Liberia’s Ellen Johnson-Sirleaf has appointed a nun to probe a pre-poll shooting incident, her office said on Tuesday, as final results were set to confirm the Nobel Peace Prize winner’s divisive re-election.
Sirleaf already claimed victory when early results gave her a whopping 90% share of the vote after her rival Winston Tubman pulled out of the November 8 run-off, citing the risk of widespread fraud.
The West African nation was on edge as Tubman demanded a re-run and said his party was planning another mass rally for the funerals of opposition supporters allegedly killed by police on the eve of the vote.
The presidency said in a statement on Tuesday that Sister Mary Laurene Browne (68) a university teacher, will lead the independent commission of enquiry into deadly clashes between opposition supporters and police on November 7.
Browne is the president of the Catholic Stella Maris Polytechnic and also sits on the board of trustees of the University of Monrovia.
‘Friends of the president’
“We cannot be clearer: all those found to have broken the law will be brought to justice,” Sirleaf said in a statement.
However Tubman, a 70-year-old former UN diplomat, has already denounced the commission as full of “partisans and friends of the president”.
“I think the opposition should wait for us to probe the incident and submit our findings and then based on what we have done they can judge us,” Browne told Agence France-Presse.
Tubman had called the opposition rally on the eve of the election in support of his poll boycott after claiming the first round was riddled with fraud despite the poll being given a clean bill of health from some 4800 observers.
Riot police struggled to contain the angry protesters who surged onto the street to hold an unauthorised march, throwing stones and panic quickly broke out with police firing teargas and later firing live bullets into the crowd.
Firing on the crowd
A police officer, who was not in riot gear, had to be wrestled down by UN peacekeepers as he fired his pistol into the air.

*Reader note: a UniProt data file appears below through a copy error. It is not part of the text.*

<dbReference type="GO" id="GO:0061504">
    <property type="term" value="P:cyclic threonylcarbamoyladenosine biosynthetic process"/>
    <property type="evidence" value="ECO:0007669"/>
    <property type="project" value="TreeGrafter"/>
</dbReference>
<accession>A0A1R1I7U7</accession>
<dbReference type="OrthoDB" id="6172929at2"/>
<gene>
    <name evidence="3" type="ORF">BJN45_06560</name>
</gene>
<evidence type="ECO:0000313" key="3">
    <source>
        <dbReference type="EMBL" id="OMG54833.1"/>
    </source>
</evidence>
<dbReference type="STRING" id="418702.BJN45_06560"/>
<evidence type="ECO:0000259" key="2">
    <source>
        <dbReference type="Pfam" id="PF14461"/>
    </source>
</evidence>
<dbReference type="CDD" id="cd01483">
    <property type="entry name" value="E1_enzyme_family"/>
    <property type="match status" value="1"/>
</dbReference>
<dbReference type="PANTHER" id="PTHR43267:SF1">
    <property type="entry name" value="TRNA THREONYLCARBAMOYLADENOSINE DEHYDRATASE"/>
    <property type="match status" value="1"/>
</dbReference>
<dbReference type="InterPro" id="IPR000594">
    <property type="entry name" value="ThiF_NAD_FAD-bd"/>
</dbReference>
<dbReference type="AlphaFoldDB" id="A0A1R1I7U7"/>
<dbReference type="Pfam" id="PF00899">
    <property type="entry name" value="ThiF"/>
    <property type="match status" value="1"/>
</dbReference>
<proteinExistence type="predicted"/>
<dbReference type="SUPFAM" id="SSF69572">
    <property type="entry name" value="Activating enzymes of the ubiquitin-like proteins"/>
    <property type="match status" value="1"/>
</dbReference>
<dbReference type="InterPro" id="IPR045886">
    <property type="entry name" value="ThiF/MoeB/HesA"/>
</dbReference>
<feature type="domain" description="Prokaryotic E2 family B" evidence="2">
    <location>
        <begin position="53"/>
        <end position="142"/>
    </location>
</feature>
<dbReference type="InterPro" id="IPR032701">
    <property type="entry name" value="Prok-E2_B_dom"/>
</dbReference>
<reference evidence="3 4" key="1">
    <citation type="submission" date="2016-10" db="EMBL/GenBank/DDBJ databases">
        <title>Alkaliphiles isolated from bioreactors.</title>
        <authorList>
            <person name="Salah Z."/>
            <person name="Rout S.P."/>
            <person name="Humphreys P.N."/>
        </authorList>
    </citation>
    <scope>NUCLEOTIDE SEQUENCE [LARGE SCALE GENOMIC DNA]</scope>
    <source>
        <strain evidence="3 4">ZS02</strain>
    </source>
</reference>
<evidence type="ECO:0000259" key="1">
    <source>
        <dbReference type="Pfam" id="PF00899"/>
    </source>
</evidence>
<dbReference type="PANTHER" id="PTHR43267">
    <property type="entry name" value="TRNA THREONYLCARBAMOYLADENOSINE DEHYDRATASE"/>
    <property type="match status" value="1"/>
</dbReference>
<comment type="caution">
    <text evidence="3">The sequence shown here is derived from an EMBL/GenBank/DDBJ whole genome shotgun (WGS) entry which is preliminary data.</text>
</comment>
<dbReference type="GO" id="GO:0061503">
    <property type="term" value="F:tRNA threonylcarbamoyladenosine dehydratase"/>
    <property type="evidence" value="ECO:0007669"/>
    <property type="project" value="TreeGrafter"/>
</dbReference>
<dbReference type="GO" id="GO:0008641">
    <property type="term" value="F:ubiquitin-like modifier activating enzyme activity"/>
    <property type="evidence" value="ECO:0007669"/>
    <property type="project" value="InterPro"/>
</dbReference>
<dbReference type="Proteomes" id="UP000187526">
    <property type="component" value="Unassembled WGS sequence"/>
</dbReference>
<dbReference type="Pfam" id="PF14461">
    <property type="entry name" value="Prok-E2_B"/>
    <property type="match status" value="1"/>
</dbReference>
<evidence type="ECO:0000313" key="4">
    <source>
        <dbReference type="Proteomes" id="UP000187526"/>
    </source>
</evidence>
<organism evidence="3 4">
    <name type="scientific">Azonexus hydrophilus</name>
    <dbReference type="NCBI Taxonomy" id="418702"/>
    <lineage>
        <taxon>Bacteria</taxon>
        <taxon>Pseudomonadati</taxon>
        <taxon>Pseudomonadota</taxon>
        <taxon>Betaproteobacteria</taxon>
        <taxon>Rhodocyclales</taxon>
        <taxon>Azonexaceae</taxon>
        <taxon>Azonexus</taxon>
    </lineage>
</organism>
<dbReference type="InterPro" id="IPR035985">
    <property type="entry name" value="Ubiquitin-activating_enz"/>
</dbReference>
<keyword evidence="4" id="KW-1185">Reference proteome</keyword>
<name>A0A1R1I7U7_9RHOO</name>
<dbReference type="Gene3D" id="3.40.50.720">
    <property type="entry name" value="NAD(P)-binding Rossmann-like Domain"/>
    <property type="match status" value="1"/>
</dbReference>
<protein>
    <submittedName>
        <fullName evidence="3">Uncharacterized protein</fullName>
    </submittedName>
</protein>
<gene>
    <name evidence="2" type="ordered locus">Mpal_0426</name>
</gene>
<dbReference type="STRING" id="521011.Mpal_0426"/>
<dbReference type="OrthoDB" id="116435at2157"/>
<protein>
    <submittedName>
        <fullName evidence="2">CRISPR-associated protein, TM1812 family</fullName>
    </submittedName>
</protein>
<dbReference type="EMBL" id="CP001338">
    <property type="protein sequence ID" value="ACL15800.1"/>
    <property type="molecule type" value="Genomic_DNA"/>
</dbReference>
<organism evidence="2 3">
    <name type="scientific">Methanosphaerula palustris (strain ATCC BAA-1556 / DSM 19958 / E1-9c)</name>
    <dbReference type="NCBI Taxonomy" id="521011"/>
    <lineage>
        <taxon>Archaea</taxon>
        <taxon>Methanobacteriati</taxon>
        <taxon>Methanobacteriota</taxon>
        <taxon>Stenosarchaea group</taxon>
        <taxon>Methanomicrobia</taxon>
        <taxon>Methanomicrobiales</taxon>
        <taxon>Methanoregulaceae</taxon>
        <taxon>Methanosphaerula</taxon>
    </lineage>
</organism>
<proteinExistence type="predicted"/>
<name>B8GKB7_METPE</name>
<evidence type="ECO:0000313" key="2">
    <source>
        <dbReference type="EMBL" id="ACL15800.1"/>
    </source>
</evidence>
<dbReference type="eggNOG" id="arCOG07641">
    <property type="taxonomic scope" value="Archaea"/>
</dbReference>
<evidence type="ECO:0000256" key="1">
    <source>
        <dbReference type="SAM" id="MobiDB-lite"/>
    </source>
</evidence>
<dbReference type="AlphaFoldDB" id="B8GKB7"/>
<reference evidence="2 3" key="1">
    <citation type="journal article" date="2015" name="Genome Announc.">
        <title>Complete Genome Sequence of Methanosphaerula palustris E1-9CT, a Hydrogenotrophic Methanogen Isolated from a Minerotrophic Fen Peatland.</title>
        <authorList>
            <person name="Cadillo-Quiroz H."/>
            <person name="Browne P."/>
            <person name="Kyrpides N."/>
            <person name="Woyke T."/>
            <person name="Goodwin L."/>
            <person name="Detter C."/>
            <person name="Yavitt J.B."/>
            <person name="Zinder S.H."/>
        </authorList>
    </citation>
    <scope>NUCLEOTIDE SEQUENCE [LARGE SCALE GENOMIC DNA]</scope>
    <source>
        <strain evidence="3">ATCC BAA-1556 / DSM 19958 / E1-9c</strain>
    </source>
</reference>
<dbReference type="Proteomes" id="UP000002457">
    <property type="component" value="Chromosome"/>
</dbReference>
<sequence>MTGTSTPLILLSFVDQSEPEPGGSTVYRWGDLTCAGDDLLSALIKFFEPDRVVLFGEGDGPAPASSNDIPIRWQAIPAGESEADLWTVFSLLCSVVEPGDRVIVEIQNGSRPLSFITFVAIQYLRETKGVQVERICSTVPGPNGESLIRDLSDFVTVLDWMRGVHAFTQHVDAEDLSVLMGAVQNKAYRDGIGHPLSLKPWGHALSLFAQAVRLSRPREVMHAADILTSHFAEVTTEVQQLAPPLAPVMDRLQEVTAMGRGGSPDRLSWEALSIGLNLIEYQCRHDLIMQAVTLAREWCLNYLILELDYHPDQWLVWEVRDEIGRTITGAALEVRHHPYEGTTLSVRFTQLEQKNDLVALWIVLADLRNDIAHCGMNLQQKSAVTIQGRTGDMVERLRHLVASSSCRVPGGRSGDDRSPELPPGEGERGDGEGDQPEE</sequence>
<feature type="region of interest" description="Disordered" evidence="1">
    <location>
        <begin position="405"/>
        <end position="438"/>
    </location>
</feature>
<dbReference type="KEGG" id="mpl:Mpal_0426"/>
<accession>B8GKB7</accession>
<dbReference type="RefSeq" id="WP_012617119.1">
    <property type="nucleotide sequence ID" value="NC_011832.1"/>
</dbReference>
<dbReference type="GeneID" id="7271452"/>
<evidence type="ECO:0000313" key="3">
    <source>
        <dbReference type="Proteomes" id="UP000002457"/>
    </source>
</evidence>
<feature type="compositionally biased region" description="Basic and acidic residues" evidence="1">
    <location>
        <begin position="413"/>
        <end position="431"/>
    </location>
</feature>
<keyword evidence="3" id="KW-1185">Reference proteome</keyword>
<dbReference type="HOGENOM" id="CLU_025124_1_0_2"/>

A source close to the investigation said footage of the incident showed a man in plain clothes entering CDC headquarters from the side of the compound closest to Sirleaf’s residence, less than half a mile away, and firing on the crowd.
The presidency said one person was killed but the UN mission in Liberia has said there were two deaths.
At least six people with bullet wounds, mostly to their legs, were admitted to a Liberian hospital, a medical source told AFP.
The CDC says up to eight people were killed but refused to hand over the bodies to the police and cooperate with the investigation.
The party distributed flyers over the weekend calling for its fallen members to be given a “revolutionary funeral” and has said it would march through the streets of Monrovia with the bodies.
This gathering was initially going to take place on Monday or Tuesday, however party chairperson Geraldine Doe-Sherif said a final decision would be taken on Wednesday.
“Right now we are meeting with the families of the victims and after we have met with the families we will call a mass rally of all our supporters and then we can decide our next plan of action,” she told AFP.
Sirleaf has called for national reconciliation and named fellow Nobel Peace Prize laureate, women’s right activist Leymah Gbowee as head of a new peace and reconciliation initiative.
However Tubman says her re-election was “a political farce of the highest order and must not be allowed to stand” as low turnout of 38% shows she lacks a legitimate mandate.
The nation’s second post-war poll was billed as a chance to cement a fragile democracy eight years after the end of a 14 year war which left some 250000 dead but instead deepened divisions. — Sapa-AFP